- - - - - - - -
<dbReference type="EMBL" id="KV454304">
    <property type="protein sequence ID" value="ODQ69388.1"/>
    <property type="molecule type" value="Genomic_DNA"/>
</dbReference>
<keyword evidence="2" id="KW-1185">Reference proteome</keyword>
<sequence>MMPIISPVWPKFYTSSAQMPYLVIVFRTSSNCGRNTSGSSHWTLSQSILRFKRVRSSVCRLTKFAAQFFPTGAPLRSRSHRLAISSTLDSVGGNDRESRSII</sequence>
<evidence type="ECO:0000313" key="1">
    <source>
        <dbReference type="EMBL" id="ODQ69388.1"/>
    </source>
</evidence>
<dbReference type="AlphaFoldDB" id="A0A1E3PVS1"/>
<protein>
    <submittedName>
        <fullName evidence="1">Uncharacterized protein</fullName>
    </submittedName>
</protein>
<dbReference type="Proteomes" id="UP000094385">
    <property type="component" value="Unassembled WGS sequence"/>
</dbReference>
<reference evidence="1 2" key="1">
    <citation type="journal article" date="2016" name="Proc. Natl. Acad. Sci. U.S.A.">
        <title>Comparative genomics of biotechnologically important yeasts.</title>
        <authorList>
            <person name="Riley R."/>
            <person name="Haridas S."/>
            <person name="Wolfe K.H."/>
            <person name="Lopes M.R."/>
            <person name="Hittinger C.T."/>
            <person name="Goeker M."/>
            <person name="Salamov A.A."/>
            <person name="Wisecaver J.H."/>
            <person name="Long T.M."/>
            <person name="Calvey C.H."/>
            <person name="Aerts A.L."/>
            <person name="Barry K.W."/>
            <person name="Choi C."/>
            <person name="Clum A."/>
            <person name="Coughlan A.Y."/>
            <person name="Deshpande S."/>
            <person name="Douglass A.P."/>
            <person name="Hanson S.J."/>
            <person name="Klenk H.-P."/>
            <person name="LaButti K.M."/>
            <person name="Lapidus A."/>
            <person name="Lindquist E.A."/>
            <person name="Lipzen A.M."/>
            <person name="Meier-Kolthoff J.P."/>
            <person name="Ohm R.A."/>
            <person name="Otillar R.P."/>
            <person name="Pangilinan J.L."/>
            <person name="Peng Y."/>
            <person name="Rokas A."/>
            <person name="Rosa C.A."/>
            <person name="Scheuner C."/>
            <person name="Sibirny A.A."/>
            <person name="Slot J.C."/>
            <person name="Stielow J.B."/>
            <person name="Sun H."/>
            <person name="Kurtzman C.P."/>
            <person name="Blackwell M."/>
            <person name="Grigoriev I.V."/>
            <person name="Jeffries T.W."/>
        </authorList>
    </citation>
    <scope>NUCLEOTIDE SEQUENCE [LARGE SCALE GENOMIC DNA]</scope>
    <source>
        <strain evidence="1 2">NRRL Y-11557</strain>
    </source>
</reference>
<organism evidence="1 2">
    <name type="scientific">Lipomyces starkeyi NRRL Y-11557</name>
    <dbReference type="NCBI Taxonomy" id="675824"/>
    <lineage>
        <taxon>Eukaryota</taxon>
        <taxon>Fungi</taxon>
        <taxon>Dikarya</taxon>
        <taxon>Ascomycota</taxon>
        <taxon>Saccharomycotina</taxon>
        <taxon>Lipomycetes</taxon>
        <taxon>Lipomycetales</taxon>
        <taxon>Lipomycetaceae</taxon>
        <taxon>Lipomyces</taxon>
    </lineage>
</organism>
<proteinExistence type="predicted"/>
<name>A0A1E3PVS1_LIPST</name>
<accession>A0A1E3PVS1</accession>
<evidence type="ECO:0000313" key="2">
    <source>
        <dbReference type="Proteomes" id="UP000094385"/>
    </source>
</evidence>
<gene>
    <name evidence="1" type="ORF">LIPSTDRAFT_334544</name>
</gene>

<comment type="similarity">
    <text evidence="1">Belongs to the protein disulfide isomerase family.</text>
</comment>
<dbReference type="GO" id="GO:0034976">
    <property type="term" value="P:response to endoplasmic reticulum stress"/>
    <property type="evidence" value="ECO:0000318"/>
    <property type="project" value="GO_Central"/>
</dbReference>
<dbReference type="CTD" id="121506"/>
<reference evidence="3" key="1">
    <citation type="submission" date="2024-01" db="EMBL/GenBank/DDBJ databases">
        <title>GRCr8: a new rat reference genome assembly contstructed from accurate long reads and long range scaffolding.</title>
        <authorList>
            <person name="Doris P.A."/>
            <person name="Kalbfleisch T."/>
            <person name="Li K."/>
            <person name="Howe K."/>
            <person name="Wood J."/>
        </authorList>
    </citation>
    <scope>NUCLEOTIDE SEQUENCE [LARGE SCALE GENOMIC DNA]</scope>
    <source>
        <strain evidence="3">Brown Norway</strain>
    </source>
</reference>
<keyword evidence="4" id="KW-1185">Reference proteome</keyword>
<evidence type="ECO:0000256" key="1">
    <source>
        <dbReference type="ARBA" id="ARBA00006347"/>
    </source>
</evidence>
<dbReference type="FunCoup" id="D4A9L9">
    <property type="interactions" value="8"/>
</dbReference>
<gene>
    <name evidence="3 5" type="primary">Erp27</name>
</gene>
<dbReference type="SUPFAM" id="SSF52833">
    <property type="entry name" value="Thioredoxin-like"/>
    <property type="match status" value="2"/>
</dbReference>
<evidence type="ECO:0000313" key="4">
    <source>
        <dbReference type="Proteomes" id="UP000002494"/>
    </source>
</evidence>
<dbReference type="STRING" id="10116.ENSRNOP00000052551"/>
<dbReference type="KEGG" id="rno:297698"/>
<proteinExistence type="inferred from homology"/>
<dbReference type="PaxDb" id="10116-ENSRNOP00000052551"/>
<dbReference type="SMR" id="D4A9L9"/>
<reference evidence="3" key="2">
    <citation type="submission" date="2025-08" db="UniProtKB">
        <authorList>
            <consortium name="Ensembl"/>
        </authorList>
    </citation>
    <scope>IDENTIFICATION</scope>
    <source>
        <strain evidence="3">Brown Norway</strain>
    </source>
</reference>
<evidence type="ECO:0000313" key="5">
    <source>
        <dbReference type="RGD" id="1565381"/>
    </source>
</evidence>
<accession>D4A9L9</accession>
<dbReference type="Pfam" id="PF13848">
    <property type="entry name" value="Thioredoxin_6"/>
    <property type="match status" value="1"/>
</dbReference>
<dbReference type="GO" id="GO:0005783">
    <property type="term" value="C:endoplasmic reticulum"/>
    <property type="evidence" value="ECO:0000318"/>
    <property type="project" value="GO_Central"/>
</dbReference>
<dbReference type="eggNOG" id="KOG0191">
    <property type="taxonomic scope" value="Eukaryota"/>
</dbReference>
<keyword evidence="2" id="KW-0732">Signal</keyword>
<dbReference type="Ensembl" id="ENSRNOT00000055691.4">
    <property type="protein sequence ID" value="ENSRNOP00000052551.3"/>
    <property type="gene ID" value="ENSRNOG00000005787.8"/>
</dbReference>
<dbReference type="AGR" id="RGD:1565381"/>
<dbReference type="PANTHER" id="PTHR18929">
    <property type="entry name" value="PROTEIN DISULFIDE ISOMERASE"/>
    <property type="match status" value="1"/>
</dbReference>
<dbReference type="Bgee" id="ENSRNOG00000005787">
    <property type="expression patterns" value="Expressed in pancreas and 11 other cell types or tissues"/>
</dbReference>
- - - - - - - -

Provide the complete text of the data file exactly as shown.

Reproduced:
<dbReference type="EMBL" id="KV454304">
    <property type="protein sequence ID" value="ODQ69388.1"/>
    <property type="molecule type" value="Genomic_DNA"/>
</dbReference>
<keyword evidence="2" id="KW-1185">Reference proteome</keyword>
<sequence>MMPIISPVWPKFYTSSAQMPYLVIVFRTSSNCGRNTSGSSHWTLSQSILRFKRVRSSVCRLTKFAAQFFPTGAPLRSRSHRLAISSTLDSVGGNDRESRSII</sequence>
<evidence type="ECO:0000313" key="1">
    <source>
        <dbReference type="EMBL" id="ODQ69388.1"/>
    </source>
</evidence>
<dbReference type="AlphaFoldDB" id="A0A1E3PVS1"/>
<protein>
    <submittedName>
        <fullName evidence="1">Uncharacterized protein</fullName>
    </submittedName>
</protein>
<dbReference type="Proteomes" id="UP000094385">
    <property type="component" value="Unassembled WGS sequence"/>
</dbReference>
<reference evidence="1 2" key="1">
    <citation type="journal article" date="2016" name="Proc. Natl. Acad. Sci. U.S.A.">
        <title>Comparative genomics of biotechnologically important yeasts.</title>
        <authorList>
            <person name="Riley R."/>
            <person name="Haridas S."/>
            <person name="Wolfe K.H."/>
            <person name="Lopes M.R."/>
            <person name="Hittinger C.T."/>
            <person name="Goeker M."/>
            <person name="Salamov A.A."/>
            <person name="Wisecaver J.H."/>
            <person name="Long T.M."/>
            <person name="Calvey C.H."/>
            <person name="Aerts A.L."/>
            <person name="Barry K.W."/>
            <person name="Choi C."/>
            <person name="Clum A."/>
            <person name="Coughlan A.Y."/>
            <person name="Deshpande S."/>
            <person name="Douglass A.P."/>
            <person name="Hanson S.J."/>
            <person name="Klenk H.-P."/>
            <person name="LaButti K.M."/>
            <person name="Lapidus A."/>
            <person name="Lindquist E.A."/>
            <person name="Lipzen A.M."/>
            <person name="Meier-Kolthoff J.P."/>
            <person name="Ohm R.A."/>
            <person name="Otillar R.P."/>
            <person name="Pangilinan J.L."/>
            <person name="Peng Y."/>
            <person name="Rokas A."/>
            <person name="Rosa C.A."/>
            <person name="Scheuner C."/>
            <person name="Sibirny A.A."/>
            <person name="Slot J.C."/>
            <person name="Stielow J.B."/>
            <person name="Sun H."/>
            <person name="Kurtzman C.P."/>
            <person name="Blackwell M."/>
            <person name="Grigoriev I.V."/>
            <person name="Jeffries T.W."/>
        </authorList>
    </citation>
    <scope>NUCLEOTIDE SEQUENCE [LARGE SCALE GENOMIC DNA]</scope>
    <source>
        <strain evidence="1 2">NRRL Y-11557</strain>
    </source>
</reference>
<organism evidence="1 2">
    <name type="scientific">Lipomyces starkeyi NRRL Y-11557</name>
    <dbReference type="NCBI Taxonomy" id="675824"/>
    <lineage>
        <taxon>Eukaryota</taxon>
        <taxon>Fungi</taxon>
        <taxon>Dikarya</taxon>
        <taxon>Ascomycota</taxon>
        <taxon>Saccharomycotina</taxon>
        <taxon>Lipomycetes</taxon>
        <taxon>Lipomycetales</taxon>
        <taxon>Lipomycetaceae</taxon>
        <taxon>Lipomyces</taxon>
    </lineage>
</organism>
<proteinExistence type="predicted"/>
<name>A0A1E3PVS1_LIPST</name>
<accession>A0A1E3PVS1</accession>
<evidence type="ECO:0000313" key="2">
    <source>
        <dbReference type="Proteomes" id="UP000094385"/>
    </source>
</evidence>
<gene>
    <name evidence="1" type="ORF">LIPSTDRAFT_334544</name>
</gene>

<comment type="similarity">
    <text evidence="1">Belongs to the protein disulfide isomerase family.</text>
</comment>
<dbReference type="GO" id="GO:0034976">
    <property type="term" value="P:response to endoplasmic reticulum stress"/>
    <property type="evidence" value="ECO:0000318"/>
    <property type="project" value="GO_Central"/>
</dbReference>
<dbReference type="CTD" id="121506"/>
<reference evidence="3" key="1">
    <citation type="submission" date="2024-01" db="EMBL/GenBank/DDBJ databases">
        <title>GRCr8: a new rat reference genome assembly contstructed from accurate long reads and long range scaffolding.</title>
        <authorList>
            <person name="Doris P.A."/>
            <person name="Kalbfleisch T."/>
            <person name="Li K."/>
            <person name="Howe K."/>
            <person name="Wood J."/>
        </authorList>
    </citation>
    <scope>NUCLEOTIDE SEQUENCE [LARGE SCALE GENOMIC DNA]</scope>
    <source>
        <strain evidence="3">Brown Norway</strain>
    </source>
</reference>
<keyword evidence="4" id="KW-1185">Reference proteome</keyword>
<evidence type="ECO:0000256" key="1">
    <source>
        <dbReference type="ARBA" id="ARBA00006347"/>
    </source>
</evidence>
<dbReference type="FunCoup" id="D4A9L9">
    <property type="interactions" value="8"/>
</dbReference>
<gene>
    <name evidence="3 5" type="primary">Erp27</name>
</gene>
<dbReference type="SUPFAM" id="SSF52833">
    <property type="entry name" value="Thioredoxin-like"/>
    <property type="match status" value="2"/>
</dbReference>
<evidence type="ECO:0000313" key="4">
    <source>
        <dbReference type="Proteomes" id="UP000002494"/>
    </source>
</evidence>
<dbReference type="STRING" id="10116.ENSRNOP00000052551"/>
<dbReference type="KEGG" id="rno:297698"/>
<proteinExistence type="inferred from homology"/>
<dbReference type="PaxDb" id="10116-ENSRNOP00000052551"/>
<dbReference type="SMR" id="D4A9L9"/>
<reference evidence="3" key="2">
    <citation type="submission" date="2025-08" db="UniProtKB">
        <authorList>
            <consortium name="Ensembl"/>
        </authorList>
    </citation>
    <scope>IDENTIFICATION</scope>
    <source>
        <strain evidence="3">Brown Norway</strain>
    </source>
</reference>
<evidence type="ECO:0000313" key="5">
    <source>
        <dbReference type="RGD" id="1565381"/>
    </source>
</evidence>
<accession>D4A9L9</accession>
<dbReference type="Pfam" id="PF13848">
    <property type="entry name" value="Thioredoxin_6"/>
    <property type="match status" value="1"/>
</dbReference>
<dbReference type="GO" id="GO:0005783">
    <property type="term" value="C:endoplasmic reticulum"/>
    <property type="evidence" value="ECO:0000318"/>
    <property type="project" value="GO_Central"/>
</dbReference>
<dbReference type="eggNOG" id="KOG0191">
    <property type="taxonomic scope" value="Eukaryota"/>
</dbReference>
<keyword evidence="2" id="KW-0732">Signal</keyword>
<dbReference type="Ensembl" id="ENSRNOT00000055691.4">
    <property type="protein sequence ID" value="ENSRNOP00000052551.3"/>
    <property type="gene ID" value="ENSRNOG00000005787.8"/>
</dbReference>
<dbReference type="AGR" id="RGD:1565381"/>
<dbReference type="PANTHER" id="PTHR18929">
    <property type="entry name" value="PROTEIN DISULFIDE ISOMERASE"/>
    <property type="match status" value="1"/>
</dbReference>
<dbReference type="Bgee" id="ENSRNOG00000005787">
    <property type="expression patterns" value="Expressed in pancreas and 11 other cell types or tissues"/>
</dbReference>